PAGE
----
Running is undoubtedly both a physically and mentally demanding sport. While the physical aspect may be arguably more important, the mental game can seriously impact results. Every runner has experienced those tough moments of a race where they can either focus and keep pace or give in to the exhaustion and give up.
Being able to push through challenges is a huge part of running, especially long distances like a marathon. When it comes to upping your game, visualization can make all the difference. That is why the majority of professional runners swear by it. If done correctly, visualization can bring out the very best of your abilities.
Visualization, sometimes referred to as imagery or imagining, is all about mentally seeing yourself accomplish a goal to overcome the difficulties associated with that goal. The basic idea is that if you can repeatedly rehearse performing specific actions in your head, your physical performance will improve. Visualization is all about seeing, then achieving.
There are three different types of approaches to visualization: internal, external, and kinesthetic. Many marathon runners use all three. Some will start their week implementing internal visualization and end it with kinesthetic visualization. However, there is no wrong technique. It all depends on a runner's personal preference and situational conditions.
Internal imagery or visualization refers to the first-person perspective. In this style, the athletes envision themselves accomplishing the task at hand from inside the body as if they were doing it in real life. In other words, the runners picture themselves running from their own perspective.
The main perk of the internal visualization approach is that it allows the runners to feel the stress and challenges of the environment. While not inherently beneficial, if the athlete can get used to these issues, they may get more comfortable with the environment. Then, when it comes time for a race, the inevitable discomforts will be less intense performance inhibitors.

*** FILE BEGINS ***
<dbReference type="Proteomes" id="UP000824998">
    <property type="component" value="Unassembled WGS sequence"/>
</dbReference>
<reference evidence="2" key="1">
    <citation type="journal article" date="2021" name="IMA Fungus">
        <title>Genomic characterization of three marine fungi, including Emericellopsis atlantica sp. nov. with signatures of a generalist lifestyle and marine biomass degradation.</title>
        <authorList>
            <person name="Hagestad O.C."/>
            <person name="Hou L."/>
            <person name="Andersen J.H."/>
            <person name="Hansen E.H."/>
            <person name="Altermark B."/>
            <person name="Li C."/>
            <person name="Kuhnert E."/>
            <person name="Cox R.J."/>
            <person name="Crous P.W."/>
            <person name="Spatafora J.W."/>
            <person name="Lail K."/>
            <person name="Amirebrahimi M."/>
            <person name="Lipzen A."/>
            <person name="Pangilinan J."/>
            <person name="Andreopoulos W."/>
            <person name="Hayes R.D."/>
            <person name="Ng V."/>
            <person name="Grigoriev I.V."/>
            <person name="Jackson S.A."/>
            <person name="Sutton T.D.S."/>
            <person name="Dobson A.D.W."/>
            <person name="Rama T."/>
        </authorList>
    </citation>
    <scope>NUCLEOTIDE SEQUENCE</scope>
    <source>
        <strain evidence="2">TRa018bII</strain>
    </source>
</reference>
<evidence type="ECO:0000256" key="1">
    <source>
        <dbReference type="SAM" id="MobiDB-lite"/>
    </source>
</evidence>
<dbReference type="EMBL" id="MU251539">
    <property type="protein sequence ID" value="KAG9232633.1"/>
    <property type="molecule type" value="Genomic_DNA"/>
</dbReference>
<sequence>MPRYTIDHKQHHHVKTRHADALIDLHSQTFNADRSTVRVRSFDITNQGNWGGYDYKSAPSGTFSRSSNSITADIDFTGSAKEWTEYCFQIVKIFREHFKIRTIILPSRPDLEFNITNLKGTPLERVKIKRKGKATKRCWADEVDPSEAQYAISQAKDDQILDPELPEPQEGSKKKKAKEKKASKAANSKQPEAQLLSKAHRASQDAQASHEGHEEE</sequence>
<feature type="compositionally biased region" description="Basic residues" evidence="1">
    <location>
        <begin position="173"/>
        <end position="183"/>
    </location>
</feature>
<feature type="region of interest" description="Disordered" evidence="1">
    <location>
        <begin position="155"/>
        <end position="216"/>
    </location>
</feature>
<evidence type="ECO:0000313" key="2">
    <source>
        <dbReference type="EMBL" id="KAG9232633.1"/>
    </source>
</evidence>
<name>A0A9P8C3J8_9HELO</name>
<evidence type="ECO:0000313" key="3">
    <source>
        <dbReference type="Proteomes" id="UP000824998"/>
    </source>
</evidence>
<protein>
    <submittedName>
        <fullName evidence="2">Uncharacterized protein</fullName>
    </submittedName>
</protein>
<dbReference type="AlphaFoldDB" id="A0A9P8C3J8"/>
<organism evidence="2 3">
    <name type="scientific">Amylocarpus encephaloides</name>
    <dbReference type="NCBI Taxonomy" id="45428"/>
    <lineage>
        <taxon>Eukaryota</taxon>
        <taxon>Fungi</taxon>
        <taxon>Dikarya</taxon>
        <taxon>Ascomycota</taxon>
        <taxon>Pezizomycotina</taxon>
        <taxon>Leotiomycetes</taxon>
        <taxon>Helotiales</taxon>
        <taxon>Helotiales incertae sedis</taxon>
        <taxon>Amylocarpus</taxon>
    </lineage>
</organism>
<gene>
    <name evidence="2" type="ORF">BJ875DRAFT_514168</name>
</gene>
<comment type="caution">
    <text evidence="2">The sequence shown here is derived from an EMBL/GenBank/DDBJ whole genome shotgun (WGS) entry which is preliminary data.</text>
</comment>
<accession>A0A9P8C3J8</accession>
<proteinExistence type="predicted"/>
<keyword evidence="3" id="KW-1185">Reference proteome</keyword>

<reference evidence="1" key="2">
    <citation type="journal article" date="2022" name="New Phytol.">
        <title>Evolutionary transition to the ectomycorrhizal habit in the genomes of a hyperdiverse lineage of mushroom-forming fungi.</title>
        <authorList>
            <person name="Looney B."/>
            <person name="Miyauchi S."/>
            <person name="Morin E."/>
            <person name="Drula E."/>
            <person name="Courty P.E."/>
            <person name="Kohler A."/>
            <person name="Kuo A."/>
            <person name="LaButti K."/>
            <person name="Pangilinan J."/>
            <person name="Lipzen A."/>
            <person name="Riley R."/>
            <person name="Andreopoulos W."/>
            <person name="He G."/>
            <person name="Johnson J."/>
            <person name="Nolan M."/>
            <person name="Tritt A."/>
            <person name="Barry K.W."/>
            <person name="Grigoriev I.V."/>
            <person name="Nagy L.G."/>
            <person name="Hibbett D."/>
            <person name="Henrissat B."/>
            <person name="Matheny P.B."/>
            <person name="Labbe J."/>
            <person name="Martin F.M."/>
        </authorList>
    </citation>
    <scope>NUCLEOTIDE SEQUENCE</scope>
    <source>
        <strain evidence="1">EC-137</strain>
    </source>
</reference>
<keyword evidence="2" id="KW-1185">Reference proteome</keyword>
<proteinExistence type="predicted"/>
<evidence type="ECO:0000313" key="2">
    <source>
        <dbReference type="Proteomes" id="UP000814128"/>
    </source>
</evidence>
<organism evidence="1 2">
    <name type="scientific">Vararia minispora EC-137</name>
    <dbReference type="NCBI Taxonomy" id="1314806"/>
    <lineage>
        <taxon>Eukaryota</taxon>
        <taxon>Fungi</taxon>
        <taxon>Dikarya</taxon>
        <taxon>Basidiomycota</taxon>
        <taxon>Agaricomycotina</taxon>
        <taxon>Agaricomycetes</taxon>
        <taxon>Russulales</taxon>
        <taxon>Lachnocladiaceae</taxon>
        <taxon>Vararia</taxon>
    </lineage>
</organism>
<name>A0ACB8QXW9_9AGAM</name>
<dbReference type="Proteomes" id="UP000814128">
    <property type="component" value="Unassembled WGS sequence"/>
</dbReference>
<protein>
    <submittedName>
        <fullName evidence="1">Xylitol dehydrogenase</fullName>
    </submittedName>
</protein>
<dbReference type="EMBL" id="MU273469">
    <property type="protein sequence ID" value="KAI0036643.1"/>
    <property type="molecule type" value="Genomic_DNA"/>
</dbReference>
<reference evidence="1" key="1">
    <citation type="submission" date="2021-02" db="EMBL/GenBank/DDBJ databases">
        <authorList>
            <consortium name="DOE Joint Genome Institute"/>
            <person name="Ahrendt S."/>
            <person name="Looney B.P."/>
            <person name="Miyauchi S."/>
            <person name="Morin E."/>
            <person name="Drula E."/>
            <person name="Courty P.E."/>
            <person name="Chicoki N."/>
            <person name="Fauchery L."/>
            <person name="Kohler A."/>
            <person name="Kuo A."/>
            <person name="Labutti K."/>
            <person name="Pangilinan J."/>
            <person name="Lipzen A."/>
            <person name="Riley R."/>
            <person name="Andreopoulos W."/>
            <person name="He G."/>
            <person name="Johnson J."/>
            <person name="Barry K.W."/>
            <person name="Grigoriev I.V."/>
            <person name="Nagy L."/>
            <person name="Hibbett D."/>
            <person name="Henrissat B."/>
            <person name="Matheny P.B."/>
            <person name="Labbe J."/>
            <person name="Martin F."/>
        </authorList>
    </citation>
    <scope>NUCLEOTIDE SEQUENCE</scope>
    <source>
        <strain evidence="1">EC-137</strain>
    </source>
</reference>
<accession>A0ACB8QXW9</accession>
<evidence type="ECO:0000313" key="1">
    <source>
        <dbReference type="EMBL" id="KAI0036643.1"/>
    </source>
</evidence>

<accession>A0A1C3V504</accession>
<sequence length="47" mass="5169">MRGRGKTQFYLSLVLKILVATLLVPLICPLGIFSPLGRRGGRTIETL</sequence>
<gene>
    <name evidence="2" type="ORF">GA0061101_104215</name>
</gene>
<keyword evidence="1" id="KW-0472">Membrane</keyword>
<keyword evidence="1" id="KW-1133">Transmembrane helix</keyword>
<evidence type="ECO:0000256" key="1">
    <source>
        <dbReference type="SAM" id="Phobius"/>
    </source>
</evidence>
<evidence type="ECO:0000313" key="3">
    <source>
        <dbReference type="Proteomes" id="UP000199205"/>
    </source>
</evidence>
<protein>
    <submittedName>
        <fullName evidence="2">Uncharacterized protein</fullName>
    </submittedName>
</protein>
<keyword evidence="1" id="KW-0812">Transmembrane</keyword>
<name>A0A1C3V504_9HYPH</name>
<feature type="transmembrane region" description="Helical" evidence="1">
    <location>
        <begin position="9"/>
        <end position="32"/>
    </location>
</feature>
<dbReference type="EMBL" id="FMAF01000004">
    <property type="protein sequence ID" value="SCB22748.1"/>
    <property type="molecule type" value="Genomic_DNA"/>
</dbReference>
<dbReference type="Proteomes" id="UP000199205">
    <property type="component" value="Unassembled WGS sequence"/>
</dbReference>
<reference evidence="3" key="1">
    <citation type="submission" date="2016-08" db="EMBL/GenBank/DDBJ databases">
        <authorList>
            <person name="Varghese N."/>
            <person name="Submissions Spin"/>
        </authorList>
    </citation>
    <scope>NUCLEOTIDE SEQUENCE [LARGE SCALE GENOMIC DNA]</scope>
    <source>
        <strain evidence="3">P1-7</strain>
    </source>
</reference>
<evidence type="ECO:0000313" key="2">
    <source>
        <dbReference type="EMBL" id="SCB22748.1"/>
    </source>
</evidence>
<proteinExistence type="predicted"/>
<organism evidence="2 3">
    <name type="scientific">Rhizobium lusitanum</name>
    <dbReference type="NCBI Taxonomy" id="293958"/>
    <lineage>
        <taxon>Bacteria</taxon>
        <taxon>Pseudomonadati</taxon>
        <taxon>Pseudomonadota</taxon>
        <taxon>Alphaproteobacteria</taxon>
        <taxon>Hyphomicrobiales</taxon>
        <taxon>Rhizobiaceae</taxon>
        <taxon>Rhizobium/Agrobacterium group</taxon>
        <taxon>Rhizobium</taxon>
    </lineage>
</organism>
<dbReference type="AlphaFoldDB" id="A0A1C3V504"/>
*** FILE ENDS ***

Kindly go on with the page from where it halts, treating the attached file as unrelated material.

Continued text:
External imagery takes place in the third-person perspective. In this technique, the marathon racer takes on the point of view of live spectators or as if seeing a recording of themselves. Athletes are drawn to external visualization because it enables them to see their form and gain motivation from a larger standpoint.
Posture, or form, is vital for success. In running, the proper form helps with everything from injury prevention to overall speed and even exhaustion mitigation. By visualizing from outside their own bodies, athletes can picture how their body moves. The key here is to envision the proper form because it allows for a sort of muscle memory.
Motivation also has a significant influence on achievement. Wanting to win and get better is the foundation of actual improvement. In the same way that watching professional sports inspires spectators, external imagery often drives athletes to keep going.
Kinesthetic imagery is considered the most unique and least common type of visualization because it is most useful when focusing on specific movements. In this approach, runners lightly take themselves through the physical movements they intend to improve upon. They are not fully engaging their muscles, but just enough to complete the movement. While repeating a short and precise action, an athlete conducting kinesthetic imagery will picture race conditions.
Unlike internal and external imagery, kinesthetic works best for improving small and precise movements. Internal and external visualization target broader challenges and can be used for the entirety of a marathon track.
There is no one particular way to practice visualization. The best way to get started is just by trying it out. Similar to the ways in which you have trained your body to run, you have to get your mental game in shape too. Internal imagining is usually the easiest technique to start with, but do not be afraid to try them all. Kinesthetic imaging is more of an advanced skill, so we do not recommend starting with this one from the get-go.
The simplest time to start can be on an easy run. Pick a route that you know well and are comfortable running. This way, you can focus more on your mental imagination than on the physical aspects of the run. Before beginning the workout, think about the route and get your mind into the idea of visualization. If you need to, run at a slower pace than normal. Remember, these first few runs are not meant to be a workout for your body but your mind.